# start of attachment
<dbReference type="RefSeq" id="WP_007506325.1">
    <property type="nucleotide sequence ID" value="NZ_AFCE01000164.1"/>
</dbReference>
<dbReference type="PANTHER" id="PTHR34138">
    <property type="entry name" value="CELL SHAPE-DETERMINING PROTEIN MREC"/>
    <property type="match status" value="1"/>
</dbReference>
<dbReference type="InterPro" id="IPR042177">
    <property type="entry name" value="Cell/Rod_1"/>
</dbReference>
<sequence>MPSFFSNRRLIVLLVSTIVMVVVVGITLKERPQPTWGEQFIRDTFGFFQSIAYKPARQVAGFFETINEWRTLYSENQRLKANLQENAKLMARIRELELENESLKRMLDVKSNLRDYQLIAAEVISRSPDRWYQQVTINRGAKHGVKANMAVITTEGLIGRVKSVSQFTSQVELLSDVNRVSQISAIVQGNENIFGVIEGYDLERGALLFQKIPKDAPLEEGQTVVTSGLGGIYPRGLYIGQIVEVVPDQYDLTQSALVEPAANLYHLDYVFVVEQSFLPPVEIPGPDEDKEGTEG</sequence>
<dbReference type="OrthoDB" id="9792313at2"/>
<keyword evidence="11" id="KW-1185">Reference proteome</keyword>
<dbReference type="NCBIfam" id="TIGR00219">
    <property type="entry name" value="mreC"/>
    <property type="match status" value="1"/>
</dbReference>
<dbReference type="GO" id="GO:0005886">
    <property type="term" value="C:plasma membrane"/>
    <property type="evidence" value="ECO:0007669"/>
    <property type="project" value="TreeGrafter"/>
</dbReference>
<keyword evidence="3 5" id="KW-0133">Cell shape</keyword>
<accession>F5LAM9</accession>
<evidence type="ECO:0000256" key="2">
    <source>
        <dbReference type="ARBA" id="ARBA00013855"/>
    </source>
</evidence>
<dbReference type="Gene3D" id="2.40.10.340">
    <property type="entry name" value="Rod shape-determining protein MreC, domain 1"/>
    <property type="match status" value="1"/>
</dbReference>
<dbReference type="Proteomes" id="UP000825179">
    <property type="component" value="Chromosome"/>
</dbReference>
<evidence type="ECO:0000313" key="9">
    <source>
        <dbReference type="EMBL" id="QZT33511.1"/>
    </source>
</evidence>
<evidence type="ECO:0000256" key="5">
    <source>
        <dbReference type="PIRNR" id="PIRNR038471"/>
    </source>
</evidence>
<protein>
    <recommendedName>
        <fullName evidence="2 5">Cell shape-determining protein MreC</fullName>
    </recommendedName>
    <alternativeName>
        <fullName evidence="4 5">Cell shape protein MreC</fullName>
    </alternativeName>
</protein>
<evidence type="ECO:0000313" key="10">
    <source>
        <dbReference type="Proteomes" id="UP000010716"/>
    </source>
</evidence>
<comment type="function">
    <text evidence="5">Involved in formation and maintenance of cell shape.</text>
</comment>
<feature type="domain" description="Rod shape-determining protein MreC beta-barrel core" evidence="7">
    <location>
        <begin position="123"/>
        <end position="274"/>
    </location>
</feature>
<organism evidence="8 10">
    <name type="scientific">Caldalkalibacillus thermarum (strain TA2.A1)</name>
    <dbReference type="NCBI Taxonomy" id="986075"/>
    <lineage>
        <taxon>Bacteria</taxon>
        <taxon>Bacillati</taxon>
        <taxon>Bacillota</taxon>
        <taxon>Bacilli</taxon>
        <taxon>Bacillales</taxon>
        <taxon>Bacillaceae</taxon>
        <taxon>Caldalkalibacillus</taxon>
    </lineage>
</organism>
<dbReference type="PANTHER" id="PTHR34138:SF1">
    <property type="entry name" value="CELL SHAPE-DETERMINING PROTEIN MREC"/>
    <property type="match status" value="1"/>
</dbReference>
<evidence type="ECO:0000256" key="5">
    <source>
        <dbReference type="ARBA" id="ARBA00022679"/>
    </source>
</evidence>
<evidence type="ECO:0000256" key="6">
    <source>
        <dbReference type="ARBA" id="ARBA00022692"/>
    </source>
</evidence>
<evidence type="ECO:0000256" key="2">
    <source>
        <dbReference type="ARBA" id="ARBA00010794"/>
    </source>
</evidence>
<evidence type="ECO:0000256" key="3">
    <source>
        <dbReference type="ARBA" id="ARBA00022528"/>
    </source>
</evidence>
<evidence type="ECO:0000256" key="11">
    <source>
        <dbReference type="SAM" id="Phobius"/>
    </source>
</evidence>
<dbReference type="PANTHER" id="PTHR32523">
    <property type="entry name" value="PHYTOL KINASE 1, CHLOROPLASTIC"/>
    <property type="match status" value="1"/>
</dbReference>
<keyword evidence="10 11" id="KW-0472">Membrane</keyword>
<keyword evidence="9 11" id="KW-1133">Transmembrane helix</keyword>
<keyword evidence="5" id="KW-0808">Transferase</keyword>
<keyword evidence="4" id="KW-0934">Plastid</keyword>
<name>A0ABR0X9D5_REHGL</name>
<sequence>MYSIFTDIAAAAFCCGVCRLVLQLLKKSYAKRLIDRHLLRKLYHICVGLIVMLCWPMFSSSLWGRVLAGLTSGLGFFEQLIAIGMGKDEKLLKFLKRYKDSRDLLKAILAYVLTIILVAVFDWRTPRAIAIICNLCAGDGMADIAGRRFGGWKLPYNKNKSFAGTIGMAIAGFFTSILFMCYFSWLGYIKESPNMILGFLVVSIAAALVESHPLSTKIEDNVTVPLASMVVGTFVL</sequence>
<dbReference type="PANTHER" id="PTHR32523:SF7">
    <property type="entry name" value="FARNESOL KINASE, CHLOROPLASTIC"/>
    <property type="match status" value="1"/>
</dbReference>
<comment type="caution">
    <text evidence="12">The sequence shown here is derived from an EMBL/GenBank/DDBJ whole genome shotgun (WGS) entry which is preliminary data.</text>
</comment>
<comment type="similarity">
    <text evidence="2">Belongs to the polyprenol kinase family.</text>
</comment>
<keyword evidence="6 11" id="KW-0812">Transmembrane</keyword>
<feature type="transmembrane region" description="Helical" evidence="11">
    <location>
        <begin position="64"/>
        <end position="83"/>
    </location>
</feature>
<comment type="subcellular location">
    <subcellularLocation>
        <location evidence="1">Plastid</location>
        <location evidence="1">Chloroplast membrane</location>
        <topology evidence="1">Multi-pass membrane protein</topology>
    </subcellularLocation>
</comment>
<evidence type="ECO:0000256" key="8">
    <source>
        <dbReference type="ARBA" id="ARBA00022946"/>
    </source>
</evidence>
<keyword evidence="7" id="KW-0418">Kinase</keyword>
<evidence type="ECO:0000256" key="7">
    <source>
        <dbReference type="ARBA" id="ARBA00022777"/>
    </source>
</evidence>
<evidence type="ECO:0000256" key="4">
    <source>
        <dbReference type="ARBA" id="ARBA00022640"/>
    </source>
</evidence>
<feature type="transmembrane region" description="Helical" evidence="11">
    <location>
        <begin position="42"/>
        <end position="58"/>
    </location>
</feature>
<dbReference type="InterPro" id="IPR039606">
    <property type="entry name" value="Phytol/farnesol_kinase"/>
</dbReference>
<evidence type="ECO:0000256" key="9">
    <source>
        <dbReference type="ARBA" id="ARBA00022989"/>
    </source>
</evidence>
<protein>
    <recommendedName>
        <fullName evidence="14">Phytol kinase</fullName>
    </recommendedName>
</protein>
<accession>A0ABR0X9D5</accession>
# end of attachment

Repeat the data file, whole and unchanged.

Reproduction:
<dbReference type="RefSeq" id="WP_007506325.1">
    <property type="nucleotide sequence ID" value="NZ_AFCE01000164.1"/>
</dbReference>
<dbReference type="PANTHER" id="PTHR34138">
    <property type="entry name" value="CELL SHAPE-DETERMINING PROTEIN MREC"/>
    <property type="match status" value="1"/>
</dbReference>
<dbReference type="InterPro" id="IPR042177">
    <property type="entry name" value="Cell/Rod_1"/>
</dbReference>
<sequence>MPSFFSNRRLIVLLVSTIVMVVVVGITLKERPQPTWGEQFIRDTFGFFQSIAYKPARQVAGFFETINEWRTLYSENQRLKANLQENAKLMARIRELELENESLKRMLDVKSNLRDYQLIAAEVISRSPDRWYQQVTINRGAKHGVKANMAVITTEGLIGRVKSVSQFTSQVELLSDVNRVSQISAIVQGNENIFGVIEGYDLERGALLFQKIPKDAPLEEGQTVVTSGLGGIYPRGLYIGQIVEVVPDQYDLTQSALVEPAANLYHLDYVFVVEQSFLPPVEIPGPDEDKEGTEG</sequence>
<dbReference type="OrthoDB" id="9792313at2"/>
<keyword evidence="11" id="KW-1185">Reference proteome</keyword>
<dbReference type="NCBIfam" id="TIGR00219">
    <property type="entry name" value="mreC"/>
    <property type="match status" value="1"/>
</dbReference>
<dbReference type="GO" id="GO:0005886">
    <property type="term" value="C:plasma membrane"/>
    <property type="evidence" value="ECO:0007669"/>
    <property type="project" value="TreeGrafter"/>
</dbReference>
<keyword evidence="3 5" id="KW-0133">Cell shape</keyword>
<accession>F5LAM9</accession>
<evidence type="ECO:0000256" key="2">
    <source>
        <dbReference type="ARBA" id="ARBA00013855"/>
    </source>
</evidence>
<dbReference type="Gene3D" id="2.40.10.340">
    <property type="entry name" value="Rod shape-determining protein MreC, domain 1"/>
    <property type="match status" value="1"/>
</dbReference>
<dbReference type="Proteomes" id="UP000825179">
    <property type="component" value="Chromosome"/>
</dbReference>
<evidence type="ECO:0000313" key="9">
    <source>
        <dbReference type="EMBL" id="QZT33511.1"/>
    </source>
</evidence>
<evidence type="ECO:0000256" key="5">
    <source>
        <dbReference type="PIRNR" id="PIRNR038471"/>
    </source>
</evidence>
<protein>
    <recommendedName>
        <fullName evidence="2 5">Cell shape-determining protein MreC</fullName>
    </recommendedName>
    <alternativeName>
        <fullName evidence="4 5">Cell shape protein MreC</fullName>
    </alternativeName>
</protein>
<evidence type="ECO:0000313" key="10">
    <source>
        <dbReference type="Proteomes" id="UP000010716"/>
    </source>
</evidence>
<comment type="function">
    <text evidence="5">Involved in formation and maintenance of cell shape.</text>
</comment>
<feature type="domain" description="Rod shape-determining protein MreC beta-barrel core" evidence="7">
    <location>
        <begin position="123"/>
        <end position="274"/>
    </location>
</feature>
<organism evidence="8 10">
    <name type="scientific">Caldalkalibacillus thermarum (strain TA2.A1)</name>
    <dbReference type="NCBI Taxonomy" id="986075"/>
    <lineage>
        <taxon>Bacteria</taxon>
        <taxon>Bacillati</taxon>
        <taxon>Bacillota</taxon>
        <taxon>Bacilli</taxon>
        <taxon>Bacillales</taxon>
        <taxon>Bacillaceae</taxon>
        <taxon>Caldalkalibacillus</taxon>
    </lineage>
</organism>
<dbReference type="PANTHER" id="PTHR34138:SF1">
    <property type="entry name" value="CELL SHAPE-DETERMINING PROTEIN MREC"/>
    <property type="match status" value="1"/>
</dbReference>
<evidence type="ECO:0000256" key="5">
    <source>
        <dbReference type="ARBA" id="ARBA00022679"/>
    </source>
</evidence>
<evidence type="ECO:0000256" key="6">
    <source>
        <dbReference type="ARBA" id="ARBA00022692"/>
    </source>
</evidence>
<evidence type="ECO:0000256" key="2">
    <source>
        <dbReference type="ARBA" id="ARBA00010794"/>
    </source>
</evidence>
<evidence type="ECO:0000256" key="3">
    <source>
        <dbReference type="ARBA" id="ARBA00022528"/>
    </source>
</evidence>
<evidence type="ECO:0000256" key="11">
    <source>
        <dbReference type="SAM" id="Phobius"/>
    </source>
</evidence>
<dbReference type="PANTHER" id="PTHR32523">
    <property type="entry name" value="PHYTOL KINASE 1, CHLOROPLASTIC"/>
    <property type="match status" value="1"/>
</dbReference>
<keyword evidence="10 11" id="KW-0472">Membrane</keyword>
<keyword evidence="9 11" id="KW-1133">Transmembrane helix</keyword>
<keyword evidence="5" id="KW-0808">Transferase</keyword>
<keyword evidence="4" id="KW-0934">Plastid</keyword>
<name>A0ABR0X9D5_REHGL</name>
<sequence>MYSIFTDIAAAAFCCGVCRLVLQLLKKSYAKRLIDRHLLRKLYHICVGLIVMLCWPMFSSSLWGRVLAGLTSGLGFFEQLIAIGMGKDEKLLKFLKRYKDSRDLLKAILAYVLTIILVAVFDWRTPRAIAIICNLCAGDGMADIAGRRFGGWKLPYNKNKSFAGTIGMAIAGFFTSILFMCYFSWLGYIKESPNMILGFLVVSIAAALVESHPLSTKIEDNVTVPLASMVVGTFVL</sequence>
<dbReference type="PANTHER" id="PTHR32523:SF7">
    <property type="entry name" value="FARNESOL KINASE, CHLOROPLASTIC"/>
    <property type="match status" value="1"/>
</dbReference>
<comment type="caution">
    <text evidence="12">The sequence shown here is derived from an EMBL/GenBank/DDBJ whole genome shotgun (WGS) entry which is preliminary data.</text>
</comment>
<comment type="similarity">
    <text evidence="2">Belongs to the polyprenol kinase family.</text>
</comment>
<keyword evidence="6 11" id="KW-0812">Transmembrane</keyword>
<feature type="transmembrane region" description="Helical" evidence="11">
    <location>
        <begin position="64"/>
        <end position="83"/>
    </location>
</feature>
<comment type="subcellular location">
    <subcellularLocation>
        <location evidence="1">Plastid</location>
        <location evidence="1">Chloroplast membrane</location>
        <topology evidence="1">Multi-pass membrane protein</topology>
    </subcellularLocation>
</comment>
<evidence type="ECO:0000256" key="8">
    <source>
        <dbReference type="ARBA" id="ARBA00022946"/>
    </source>
</evidence>
<keyword evidence="7" id="KW-0418">Kinase</keyword>
<evidence type="ECO:0000256" key="7">
    <source>
        <dbReference type="ARBA" id="ARBA00022777"/>
    </source>
</evidence>
<evidence type="ECO:0000256" key="4">
    <source>
        <dbReference type="ARBA" id="ARBA00022640"/>
    </source>
</evidence>
<feature type="transmembrane region" description="Helical" evidence="11">
    <location>
        <begin position="42"/>
        <end position="58"/>
    </location>
</feature>
<dbReference type="InterPro" id="IPR039606">
    <property type="entry name" value="Phytol/farnesol_kinase"/>
</dbReference>
<evidence type="ECO:0000256" key="9">
    <source>
        <dbReference type="ARBA" id="ARBA00022989"/>
    </source>
</evidence>
<protein>
    <recommendedName>
        <fullName evidence="14">Phytol kinase</fullName>
    </recommendedName>
</protein>
<accession>A0ABR0X9D5</accession>